EPH. iii. 15. “Of whom the
whole family in heaven and earth is named.”
THE right rendering here is “every family.” St. Paul says,
“For this cause I bow my knees unto the Father, from
whom every fatherhood in heaven and upon earth is
named”—derives that name of “fatherhood.” The force
of the saying lies in the pater and patria. Every human
family is such in virtue of a Divine Father. The text
gives great dignity and even sanctity to home relations.
What is “home”? It is a society which has God for its
founder, and of which each individual father is the human
centre. The parental presence is the essence of home.
I. Does Christianity, does Christ Himself, make much of
home duties? Has the new relationship of redemption
and grace superseded the old tie of the human sonship?
1. Christ’s own example of filial duty— “He was subject
2. His keen and indignant reproof of those who would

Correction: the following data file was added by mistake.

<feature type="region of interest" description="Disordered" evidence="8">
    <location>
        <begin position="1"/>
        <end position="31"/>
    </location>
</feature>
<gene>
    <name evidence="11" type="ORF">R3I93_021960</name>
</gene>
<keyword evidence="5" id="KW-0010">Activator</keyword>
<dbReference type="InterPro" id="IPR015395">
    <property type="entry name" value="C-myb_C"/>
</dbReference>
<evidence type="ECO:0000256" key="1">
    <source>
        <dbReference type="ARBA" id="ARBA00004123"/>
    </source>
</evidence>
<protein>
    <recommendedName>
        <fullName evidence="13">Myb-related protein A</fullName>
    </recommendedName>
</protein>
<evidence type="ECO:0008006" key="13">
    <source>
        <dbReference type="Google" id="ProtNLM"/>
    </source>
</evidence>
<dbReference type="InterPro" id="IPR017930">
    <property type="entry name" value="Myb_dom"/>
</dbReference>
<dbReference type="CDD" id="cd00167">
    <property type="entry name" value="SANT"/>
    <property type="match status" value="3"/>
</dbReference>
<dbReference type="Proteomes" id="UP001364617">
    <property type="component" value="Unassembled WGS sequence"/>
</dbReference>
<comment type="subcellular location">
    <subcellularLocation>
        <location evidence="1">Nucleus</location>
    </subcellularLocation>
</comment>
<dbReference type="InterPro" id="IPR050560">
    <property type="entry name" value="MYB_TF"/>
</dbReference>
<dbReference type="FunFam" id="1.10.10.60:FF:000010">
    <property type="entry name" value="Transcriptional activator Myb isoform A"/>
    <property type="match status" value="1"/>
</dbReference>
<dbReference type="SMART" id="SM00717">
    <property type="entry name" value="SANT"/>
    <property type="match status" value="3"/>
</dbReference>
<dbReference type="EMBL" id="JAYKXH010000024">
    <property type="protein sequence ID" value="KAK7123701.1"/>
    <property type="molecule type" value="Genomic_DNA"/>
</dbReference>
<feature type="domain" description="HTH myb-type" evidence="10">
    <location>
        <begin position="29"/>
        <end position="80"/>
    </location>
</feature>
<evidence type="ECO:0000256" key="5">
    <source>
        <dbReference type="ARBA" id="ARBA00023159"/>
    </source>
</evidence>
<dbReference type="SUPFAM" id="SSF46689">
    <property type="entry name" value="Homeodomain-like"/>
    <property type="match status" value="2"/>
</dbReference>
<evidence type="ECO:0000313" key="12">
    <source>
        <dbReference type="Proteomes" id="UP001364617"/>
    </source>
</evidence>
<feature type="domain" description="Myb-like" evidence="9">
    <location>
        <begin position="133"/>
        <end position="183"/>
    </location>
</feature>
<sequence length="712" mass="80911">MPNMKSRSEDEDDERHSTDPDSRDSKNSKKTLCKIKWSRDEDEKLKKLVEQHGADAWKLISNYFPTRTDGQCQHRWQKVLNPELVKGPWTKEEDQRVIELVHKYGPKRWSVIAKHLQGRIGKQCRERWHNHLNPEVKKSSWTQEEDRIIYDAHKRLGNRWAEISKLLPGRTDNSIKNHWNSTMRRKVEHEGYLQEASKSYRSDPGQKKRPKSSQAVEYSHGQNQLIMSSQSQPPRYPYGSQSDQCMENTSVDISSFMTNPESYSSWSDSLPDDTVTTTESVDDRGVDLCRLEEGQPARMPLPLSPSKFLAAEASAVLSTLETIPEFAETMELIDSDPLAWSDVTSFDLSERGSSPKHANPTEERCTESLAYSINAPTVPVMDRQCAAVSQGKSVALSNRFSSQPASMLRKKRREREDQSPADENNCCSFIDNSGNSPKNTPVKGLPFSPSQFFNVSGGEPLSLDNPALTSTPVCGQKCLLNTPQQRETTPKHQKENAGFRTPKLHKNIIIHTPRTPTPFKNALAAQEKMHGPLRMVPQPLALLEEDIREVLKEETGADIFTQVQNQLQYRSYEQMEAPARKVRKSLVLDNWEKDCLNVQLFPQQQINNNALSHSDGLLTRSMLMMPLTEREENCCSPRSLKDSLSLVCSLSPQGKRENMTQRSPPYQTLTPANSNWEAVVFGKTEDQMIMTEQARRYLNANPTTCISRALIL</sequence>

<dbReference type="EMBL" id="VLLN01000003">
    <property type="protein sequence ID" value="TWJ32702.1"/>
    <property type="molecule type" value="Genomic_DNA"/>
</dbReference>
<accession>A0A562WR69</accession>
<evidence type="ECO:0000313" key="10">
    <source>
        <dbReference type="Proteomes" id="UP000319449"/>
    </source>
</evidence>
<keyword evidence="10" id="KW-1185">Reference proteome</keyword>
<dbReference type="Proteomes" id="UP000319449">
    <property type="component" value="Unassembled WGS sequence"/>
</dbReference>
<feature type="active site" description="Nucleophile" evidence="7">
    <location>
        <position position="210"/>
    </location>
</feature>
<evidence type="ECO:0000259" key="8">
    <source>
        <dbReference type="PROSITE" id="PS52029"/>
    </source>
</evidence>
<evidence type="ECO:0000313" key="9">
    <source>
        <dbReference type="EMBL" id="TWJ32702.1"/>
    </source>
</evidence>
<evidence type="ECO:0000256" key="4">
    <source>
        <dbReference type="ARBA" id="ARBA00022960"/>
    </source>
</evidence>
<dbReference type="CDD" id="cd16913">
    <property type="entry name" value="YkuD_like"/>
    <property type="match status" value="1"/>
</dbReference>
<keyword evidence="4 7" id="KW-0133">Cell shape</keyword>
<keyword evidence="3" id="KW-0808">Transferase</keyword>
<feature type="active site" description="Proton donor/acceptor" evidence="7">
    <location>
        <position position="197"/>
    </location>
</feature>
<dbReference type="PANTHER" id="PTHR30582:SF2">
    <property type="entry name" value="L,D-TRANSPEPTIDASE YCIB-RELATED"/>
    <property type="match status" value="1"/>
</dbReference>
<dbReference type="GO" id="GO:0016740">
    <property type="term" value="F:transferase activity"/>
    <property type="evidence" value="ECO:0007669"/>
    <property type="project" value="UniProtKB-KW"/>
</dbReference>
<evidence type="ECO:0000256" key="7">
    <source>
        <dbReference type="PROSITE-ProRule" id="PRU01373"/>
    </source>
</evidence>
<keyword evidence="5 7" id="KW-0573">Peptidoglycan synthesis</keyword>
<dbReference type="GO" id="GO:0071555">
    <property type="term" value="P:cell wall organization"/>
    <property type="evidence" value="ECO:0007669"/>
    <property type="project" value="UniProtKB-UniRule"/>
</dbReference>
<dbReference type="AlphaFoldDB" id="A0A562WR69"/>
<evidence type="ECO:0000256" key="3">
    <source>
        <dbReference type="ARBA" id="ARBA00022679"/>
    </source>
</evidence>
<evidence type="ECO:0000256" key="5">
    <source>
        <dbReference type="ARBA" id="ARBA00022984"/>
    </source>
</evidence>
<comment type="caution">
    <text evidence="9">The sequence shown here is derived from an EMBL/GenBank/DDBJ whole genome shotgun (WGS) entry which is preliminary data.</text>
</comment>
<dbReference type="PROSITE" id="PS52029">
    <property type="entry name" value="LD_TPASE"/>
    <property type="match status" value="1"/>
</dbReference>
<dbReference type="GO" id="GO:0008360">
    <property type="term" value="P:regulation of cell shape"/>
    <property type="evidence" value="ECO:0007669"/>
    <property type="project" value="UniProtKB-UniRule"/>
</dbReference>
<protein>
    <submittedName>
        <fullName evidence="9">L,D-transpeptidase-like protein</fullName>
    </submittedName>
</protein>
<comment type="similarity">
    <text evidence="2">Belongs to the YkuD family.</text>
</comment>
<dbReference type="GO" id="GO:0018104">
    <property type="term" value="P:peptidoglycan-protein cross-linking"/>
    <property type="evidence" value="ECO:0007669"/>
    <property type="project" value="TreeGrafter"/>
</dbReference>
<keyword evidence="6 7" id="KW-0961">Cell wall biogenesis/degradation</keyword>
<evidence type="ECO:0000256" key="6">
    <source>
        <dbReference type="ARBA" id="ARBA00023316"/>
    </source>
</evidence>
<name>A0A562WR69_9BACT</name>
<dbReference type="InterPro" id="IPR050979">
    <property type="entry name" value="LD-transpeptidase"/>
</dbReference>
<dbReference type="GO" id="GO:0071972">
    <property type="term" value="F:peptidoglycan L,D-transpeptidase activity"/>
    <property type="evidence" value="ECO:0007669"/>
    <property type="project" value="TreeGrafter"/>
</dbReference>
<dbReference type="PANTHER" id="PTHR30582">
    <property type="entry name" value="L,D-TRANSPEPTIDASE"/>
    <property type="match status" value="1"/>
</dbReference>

withhold from father and mother one single thing which
might be of comfort to them, on the plea that it was
“Corban,” that is, a consecrated offering.
3. His taking the earthly relationship of father and son
as the one sufficient type of the superhuman relationship
of man to his God.
II. What home is—in God’s intention, and in the expe-
rience of His children.
1. Home is our haven. It Is a place of safe keeping.
2. Home is our confessional. Thither carry your secrets
—there unbosom, and there leave them.
3. Home is our friend. It is the dear ones of birth and
nature who will go through our life with us.
III. The duty of remembering the “home relations” of
others besides yourself. Let the thought make you sym-
pathetic. Towards those beneath you in station, let it
teach you consideration. Beware of so treating your own
home in the present as that it shall be the bitterest memory
to you in the future.
Let your home relations take in the dead. It shall give
sweetness to your prayers, reality to your hopes, and
sanctity to your conduct towards the living.
C. James Vaughan, M.A.